pSivida Corp. (NASDAQ:PSDV) (ASX:PVA), a leader in the development of ophthalmic sustained release drug delivery products, today said that a recently-published peer reviewed scientific paper showed that a sustained release Durasert drug delivery device releasing the steroid fluocinolone acetonide (FA) in the back of the eye preserved retinal function in a retinitis pigmentosa model.
Dr. Paul Ashton, CEO of pSivida Corp., who co authored the paper with Inna V. Glymbia, Alexander Kennedy and Gary Abrams of Wayne State University, Kresge Eye Institute in Detroit and Raymond Iezzi of the Mayo Clinic in Rochester, used pSivida’s Durasert technology to study the neuroprotective properties of low-dose sustained-release intravitreous FA as a means of reducing retinal neuroinflammation, preventing cell death and preserving retinal function. Retinitis pigmentosa is a hereditary condition that affects approximately 100,000 individuals in the US. There is presently no known cure or effective treatment for the condition, which causes gradual loss of peripheral vision and night vision and eventually most individuals become legally blind.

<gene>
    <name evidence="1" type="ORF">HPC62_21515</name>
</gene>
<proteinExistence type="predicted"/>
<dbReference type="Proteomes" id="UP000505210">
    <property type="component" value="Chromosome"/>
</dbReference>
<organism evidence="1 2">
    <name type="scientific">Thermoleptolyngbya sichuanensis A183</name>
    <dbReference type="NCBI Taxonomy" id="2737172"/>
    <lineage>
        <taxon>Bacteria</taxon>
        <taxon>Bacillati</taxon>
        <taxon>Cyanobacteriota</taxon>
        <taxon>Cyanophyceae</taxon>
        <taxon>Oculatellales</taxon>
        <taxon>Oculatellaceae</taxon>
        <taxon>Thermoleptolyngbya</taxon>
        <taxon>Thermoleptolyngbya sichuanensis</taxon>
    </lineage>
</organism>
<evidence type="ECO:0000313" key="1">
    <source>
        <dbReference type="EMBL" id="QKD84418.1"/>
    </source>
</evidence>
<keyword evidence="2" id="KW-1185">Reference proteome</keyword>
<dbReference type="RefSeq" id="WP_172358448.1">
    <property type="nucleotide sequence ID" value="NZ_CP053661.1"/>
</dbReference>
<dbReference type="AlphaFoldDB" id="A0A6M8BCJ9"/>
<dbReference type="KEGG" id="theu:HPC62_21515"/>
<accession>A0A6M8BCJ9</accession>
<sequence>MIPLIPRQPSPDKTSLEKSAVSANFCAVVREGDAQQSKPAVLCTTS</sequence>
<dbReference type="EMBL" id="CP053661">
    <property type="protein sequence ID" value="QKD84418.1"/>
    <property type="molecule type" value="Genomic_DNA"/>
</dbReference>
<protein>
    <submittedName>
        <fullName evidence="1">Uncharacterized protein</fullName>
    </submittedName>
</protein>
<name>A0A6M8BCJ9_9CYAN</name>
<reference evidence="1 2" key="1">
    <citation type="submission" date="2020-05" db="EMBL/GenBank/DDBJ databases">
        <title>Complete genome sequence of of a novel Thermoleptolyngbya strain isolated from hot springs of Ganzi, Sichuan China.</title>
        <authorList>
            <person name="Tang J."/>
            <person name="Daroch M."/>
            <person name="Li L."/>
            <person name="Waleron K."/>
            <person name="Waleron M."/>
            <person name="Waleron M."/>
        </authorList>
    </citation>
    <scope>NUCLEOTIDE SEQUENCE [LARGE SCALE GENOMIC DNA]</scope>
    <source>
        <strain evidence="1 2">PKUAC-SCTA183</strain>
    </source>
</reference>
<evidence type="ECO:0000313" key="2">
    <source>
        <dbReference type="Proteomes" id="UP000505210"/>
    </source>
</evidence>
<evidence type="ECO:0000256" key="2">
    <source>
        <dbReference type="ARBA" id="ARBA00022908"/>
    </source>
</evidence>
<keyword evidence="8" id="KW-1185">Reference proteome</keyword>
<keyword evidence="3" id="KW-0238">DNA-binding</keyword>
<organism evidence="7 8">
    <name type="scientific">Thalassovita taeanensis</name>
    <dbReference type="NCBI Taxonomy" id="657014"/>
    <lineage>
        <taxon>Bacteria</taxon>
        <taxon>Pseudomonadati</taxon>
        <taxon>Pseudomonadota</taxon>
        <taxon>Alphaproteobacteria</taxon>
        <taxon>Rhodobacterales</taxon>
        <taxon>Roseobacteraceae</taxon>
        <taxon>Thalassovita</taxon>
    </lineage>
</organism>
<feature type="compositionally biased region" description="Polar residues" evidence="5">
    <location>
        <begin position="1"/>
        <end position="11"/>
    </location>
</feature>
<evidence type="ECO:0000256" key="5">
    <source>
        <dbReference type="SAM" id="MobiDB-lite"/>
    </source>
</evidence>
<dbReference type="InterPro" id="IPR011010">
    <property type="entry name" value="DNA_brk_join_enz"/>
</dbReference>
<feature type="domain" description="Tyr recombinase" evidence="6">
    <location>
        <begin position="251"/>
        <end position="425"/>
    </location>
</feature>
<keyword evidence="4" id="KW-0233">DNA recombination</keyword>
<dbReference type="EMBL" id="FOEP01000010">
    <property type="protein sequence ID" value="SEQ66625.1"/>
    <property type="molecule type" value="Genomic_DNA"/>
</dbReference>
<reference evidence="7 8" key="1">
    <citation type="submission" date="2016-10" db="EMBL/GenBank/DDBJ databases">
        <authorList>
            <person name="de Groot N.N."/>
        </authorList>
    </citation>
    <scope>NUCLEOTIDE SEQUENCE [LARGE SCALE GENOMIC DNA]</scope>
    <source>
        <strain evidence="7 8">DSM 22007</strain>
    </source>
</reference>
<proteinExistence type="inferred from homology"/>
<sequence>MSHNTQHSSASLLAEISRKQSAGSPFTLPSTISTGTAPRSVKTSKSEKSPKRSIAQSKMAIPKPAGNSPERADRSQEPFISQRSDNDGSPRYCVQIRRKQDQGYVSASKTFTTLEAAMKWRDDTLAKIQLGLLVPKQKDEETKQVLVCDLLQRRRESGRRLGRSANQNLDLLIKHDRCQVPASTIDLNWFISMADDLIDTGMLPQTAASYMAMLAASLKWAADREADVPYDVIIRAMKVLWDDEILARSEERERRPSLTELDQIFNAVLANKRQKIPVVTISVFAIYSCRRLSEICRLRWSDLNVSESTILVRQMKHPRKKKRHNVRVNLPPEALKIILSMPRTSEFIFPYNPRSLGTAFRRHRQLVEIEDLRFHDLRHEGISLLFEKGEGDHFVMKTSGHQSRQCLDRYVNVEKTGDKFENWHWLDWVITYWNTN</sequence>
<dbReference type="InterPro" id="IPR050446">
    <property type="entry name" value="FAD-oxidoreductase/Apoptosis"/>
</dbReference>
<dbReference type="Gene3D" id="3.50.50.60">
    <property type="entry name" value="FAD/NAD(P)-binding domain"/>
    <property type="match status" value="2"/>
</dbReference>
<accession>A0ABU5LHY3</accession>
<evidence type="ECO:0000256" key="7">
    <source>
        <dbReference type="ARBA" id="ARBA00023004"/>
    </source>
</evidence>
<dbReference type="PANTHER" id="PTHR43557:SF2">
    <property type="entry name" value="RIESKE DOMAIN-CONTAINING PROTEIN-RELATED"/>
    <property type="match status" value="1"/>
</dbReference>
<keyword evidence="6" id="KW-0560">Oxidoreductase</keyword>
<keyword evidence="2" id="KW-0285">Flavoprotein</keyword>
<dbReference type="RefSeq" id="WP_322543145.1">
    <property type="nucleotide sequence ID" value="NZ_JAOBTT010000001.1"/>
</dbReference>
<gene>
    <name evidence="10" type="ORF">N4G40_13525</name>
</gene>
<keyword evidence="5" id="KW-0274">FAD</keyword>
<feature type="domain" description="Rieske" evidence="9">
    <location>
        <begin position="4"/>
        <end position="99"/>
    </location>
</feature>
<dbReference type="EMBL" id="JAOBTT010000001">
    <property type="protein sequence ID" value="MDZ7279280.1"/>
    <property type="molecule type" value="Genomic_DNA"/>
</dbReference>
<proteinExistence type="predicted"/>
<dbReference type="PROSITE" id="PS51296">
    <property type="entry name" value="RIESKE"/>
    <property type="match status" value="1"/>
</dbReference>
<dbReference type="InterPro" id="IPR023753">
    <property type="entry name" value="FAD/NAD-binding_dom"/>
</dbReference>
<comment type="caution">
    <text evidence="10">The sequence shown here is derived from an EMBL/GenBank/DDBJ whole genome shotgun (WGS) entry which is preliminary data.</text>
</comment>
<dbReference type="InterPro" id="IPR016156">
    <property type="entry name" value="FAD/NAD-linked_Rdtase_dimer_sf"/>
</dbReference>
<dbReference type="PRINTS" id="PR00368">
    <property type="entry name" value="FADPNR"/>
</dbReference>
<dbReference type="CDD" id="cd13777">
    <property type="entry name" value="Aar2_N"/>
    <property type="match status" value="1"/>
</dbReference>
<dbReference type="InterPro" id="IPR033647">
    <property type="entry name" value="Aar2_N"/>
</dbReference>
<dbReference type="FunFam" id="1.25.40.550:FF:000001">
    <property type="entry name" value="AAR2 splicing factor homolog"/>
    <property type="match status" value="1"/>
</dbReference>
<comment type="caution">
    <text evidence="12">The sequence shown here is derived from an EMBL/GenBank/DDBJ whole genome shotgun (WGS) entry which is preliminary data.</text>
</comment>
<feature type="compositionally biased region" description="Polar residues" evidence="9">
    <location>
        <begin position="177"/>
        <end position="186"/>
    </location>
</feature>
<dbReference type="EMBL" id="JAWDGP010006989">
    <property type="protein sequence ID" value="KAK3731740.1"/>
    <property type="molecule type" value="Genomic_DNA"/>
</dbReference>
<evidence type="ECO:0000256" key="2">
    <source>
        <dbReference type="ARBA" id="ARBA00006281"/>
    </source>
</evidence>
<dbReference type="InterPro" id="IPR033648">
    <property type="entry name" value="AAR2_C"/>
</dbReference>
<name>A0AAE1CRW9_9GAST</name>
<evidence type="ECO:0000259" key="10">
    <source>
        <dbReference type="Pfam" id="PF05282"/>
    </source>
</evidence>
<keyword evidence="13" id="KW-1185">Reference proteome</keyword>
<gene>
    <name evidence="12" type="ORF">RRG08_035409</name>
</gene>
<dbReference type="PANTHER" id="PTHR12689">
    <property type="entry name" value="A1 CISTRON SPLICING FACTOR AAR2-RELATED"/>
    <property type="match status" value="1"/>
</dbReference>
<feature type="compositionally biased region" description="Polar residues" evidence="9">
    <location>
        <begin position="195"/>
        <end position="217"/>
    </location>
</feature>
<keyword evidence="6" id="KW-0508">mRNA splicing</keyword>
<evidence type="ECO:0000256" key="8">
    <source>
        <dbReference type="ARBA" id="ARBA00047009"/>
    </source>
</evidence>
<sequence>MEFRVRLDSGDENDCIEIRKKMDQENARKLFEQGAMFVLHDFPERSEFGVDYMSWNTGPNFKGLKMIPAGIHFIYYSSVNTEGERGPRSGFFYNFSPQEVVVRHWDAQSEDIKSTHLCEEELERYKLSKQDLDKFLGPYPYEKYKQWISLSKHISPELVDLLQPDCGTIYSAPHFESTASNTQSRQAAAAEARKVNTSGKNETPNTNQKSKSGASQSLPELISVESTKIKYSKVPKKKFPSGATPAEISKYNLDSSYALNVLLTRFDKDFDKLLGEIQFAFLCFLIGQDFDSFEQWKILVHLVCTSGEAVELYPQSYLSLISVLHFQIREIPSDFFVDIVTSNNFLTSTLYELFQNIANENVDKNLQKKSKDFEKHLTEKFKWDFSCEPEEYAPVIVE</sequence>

“This is very encouraging,” said Dr. Ashton, “and we intend to pursue further studies using our technologies for the treatment of eye diseases for which there currently are very few effective treatments.” pSivida has developed two of the only three FDA approved ophthalmic sustained release drug delivery products, Retisert® for the treatment of posterior uveitis and Vitrasert® for the treatment of Aids-related CMV retinitis, both of which are licensed to Bausch & Lomb. The company’s third product, Iluvien® for the treatment of diabetic macular edema is licensed to Alimera Sciences which is conducting Phase III fully recruited trials and expects to submit a New Drug Application to the FDA in the second quarter of this year. If approved, Iluvien will be the first FDA approved drug for the treatment of DME.
The abstract is available online here.
View drug information on Vitrasert Implant.